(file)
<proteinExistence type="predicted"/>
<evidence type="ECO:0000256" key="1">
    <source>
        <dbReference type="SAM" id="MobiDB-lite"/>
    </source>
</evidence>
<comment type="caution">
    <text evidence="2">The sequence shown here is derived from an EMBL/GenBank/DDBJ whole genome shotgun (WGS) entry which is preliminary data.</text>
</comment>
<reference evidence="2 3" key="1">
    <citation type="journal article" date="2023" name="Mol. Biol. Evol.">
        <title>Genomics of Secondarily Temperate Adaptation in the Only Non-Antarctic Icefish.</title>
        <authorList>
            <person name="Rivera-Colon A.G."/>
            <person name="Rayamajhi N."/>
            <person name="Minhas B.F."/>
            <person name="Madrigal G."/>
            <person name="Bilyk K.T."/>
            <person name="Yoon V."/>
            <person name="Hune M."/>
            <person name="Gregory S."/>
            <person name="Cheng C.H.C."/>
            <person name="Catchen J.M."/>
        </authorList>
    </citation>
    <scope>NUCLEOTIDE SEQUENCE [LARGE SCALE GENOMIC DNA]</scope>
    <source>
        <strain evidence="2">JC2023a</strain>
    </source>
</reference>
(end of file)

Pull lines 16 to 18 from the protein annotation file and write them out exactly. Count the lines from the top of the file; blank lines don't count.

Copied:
            <person name="Minhas B.F."/>
            <person name="Madrigal G."/>
            <person name="Bilyk K.T."/>